As millions of young children settle into a new year in elementary school, many parents are wondering nervously: Is the new teacher a good fit?
Reading emotional signals from the under-10 set isn’t easy. Is that stomachache that’s bothering your child caused by the new teacher? Is classroom anxiety the reason she’s sad, tense or bouncing off the walls?
Riding out a year with a stressful teacher can sometimes help a child learn to deal with challenges. Carol Lloyd was worried when her daughter, Tallulah, was assigned an elementary school teacher several years ago with a reputation for yelling and humiliating students. She decided not to intervene. “You want your kids to be resilient and good problem-solvers, and to know they can survive in difficult situations,” Ms. Lloyd says.
She encouraged Tallulah to try to get along with the teacher and do the best work she could, and she survived the year unharmed. Some classmates weren’t so lucky. One developed a math phobia and needed tutoring help after the teacher criticized her harshly for making mistakes, says Ms. Lloyd, editorial director of GreatSchools in Oakland, Calif., a nonprofit provider of school ratings and other resources for parents.
It’s important to act, however, if a parent sees that a child is at risk of emotional damage.
Clinical psychologist Eileen Kennedy-Moore counseled a parent whose son was getting scolded a lot by a new teacher, even though he hadn’t had trouble before. The mother asked for a meeting, but it was a disaster. In the child’s presence, she says the teacher ranted on and on about what a terrible person he was and kept going even after he burst into tears, leaving the mother unnerved. She took the problem to the principal, who moved her son to a different class.
Regardless of the cause, the teacher’s classroom wasn’t emotionally safe, says Dr. Kennedy-Moore, author of “Kid Confidence.” She adds, “She was blind to the child’s pain.”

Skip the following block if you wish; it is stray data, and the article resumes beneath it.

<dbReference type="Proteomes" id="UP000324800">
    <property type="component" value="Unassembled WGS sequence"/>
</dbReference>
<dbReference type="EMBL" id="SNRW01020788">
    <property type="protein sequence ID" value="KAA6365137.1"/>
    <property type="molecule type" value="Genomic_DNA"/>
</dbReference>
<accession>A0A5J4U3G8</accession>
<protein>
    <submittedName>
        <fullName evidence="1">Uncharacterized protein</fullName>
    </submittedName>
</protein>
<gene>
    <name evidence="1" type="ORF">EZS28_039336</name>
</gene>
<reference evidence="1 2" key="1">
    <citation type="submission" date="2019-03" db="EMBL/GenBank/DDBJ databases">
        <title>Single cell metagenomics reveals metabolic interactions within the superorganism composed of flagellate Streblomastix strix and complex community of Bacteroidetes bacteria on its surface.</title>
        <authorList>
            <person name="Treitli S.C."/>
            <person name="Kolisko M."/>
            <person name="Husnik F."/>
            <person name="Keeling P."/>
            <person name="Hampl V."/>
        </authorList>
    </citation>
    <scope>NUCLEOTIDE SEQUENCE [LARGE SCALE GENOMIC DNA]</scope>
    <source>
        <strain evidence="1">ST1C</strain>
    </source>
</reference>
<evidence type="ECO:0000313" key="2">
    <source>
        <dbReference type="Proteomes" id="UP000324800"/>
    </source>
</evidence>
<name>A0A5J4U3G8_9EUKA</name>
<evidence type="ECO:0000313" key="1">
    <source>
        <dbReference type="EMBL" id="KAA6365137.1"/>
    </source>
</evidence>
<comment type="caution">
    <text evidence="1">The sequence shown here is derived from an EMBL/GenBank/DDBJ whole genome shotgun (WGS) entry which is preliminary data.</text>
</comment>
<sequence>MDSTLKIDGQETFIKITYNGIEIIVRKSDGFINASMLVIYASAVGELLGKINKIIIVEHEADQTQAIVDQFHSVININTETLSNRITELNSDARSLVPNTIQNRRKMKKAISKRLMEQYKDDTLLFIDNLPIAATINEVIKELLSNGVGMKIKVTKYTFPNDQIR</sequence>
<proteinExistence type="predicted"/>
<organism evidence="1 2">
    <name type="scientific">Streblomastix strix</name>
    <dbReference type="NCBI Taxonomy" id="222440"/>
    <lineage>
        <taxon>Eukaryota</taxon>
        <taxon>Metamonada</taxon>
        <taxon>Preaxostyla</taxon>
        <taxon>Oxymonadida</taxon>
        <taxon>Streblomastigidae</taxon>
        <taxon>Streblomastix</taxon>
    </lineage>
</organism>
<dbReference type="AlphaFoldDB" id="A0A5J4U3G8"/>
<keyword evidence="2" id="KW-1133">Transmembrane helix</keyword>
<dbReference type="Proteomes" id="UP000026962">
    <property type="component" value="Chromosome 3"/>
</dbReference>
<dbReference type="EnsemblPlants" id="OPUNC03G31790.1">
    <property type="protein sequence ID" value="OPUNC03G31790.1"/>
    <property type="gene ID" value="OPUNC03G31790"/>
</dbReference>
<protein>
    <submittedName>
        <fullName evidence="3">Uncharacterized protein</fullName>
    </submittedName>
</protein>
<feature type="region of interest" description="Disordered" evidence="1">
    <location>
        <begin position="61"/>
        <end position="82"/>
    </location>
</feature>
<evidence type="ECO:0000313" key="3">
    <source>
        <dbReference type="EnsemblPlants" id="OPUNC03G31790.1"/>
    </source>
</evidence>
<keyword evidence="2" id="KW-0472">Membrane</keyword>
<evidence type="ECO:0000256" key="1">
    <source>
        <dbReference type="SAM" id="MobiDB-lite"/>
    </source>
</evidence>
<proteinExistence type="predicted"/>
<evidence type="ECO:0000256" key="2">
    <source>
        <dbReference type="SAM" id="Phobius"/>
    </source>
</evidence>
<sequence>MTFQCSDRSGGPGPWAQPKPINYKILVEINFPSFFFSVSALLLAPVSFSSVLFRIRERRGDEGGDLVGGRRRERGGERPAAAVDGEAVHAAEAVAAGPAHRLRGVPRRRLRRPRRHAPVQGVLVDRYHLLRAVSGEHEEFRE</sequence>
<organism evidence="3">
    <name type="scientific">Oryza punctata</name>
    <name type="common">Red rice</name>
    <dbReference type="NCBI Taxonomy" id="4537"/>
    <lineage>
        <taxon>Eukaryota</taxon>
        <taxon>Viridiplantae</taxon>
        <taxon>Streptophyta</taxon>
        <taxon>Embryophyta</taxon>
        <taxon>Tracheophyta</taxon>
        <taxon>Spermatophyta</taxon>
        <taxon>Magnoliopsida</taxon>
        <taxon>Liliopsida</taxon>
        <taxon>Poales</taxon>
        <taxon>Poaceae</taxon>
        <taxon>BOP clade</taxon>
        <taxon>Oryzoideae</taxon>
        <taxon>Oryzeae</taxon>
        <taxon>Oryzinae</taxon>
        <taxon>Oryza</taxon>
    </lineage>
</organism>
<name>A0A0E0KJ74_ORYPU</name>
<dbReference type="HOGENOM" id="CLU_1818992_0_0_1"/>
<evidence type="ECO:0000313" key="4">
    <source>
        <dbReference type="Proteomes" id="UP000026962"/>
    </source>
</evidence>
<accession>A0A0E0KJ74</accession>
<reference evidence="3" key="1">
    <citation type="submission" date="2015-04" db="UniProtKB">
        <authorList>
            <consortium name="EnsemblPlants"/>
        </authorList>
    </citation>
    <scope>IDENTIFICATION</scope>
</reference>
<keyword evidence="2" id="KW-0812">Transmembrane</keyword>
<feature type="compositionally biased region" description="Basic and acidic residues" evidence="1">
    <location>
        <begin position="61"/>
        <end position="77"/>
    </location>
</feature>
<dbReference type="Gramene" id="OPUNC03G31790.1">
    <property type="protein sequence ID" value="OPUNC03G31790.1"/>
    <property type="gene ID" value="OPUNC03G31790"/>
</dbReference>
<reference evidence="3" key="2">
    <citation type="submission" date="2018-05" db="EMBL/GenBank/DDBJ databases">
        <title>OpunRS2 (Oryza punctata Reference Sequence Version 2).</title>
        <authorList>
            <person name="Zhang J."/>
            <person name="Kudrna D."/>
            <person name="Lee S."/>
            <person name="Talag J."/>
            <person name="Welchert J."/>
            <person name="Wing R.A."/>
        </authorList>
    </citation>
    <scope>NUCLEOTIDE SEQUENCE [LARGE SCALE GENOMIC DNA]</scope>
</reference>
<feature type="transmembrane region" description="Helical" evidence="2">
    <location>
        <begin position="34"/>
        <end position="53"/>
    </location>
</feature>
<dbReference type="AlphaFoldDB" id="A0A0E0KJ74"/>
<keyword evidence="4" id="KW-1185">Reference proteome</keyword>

In most cases, Dr. Kennedy-Moore advises against rushing to change a child’s classroom. “Be very careful about removing a child from a situation, because the message you’re giving a child is, ‘This is too hard for you to deal with. You can’t handle it,’ ” Dr. Kennedy-Moore says. “In life, we’re going to have to deal with all kinds of people, and children need to know that.”
Principals invest a lot of time behind the scenes matching students with teachers and trying to create balanced classes, says Nora Carr, a Greensboro, N.C., school administrator. Many schools face a teacher shortage, giving administrators less flexibility in resolving staffing problems.
Teachers’ reputations can be misleading. Amy Behrens tells of one teacher rumored to be both the best and worst teacher ever. “He works well with kids who can handle his brusque manner and intensive work. But for kids who get hurt by a brusque manner and a little sarcasm, he doesn’t work so well,” says Ms. Behrens, a Newton, Mass., parent coach and educator.
And first impressions aren’t always accurate. When Ryan Darcy first met one of his son’s past teachers, she seemed very laid-back. He wasn’t sure she’d be a good fit for his son, who is energetic and eager to learn. He soon realized she was great with students, however, and his son thrived in her class, says Mr. Darcy of Coventry, Conn.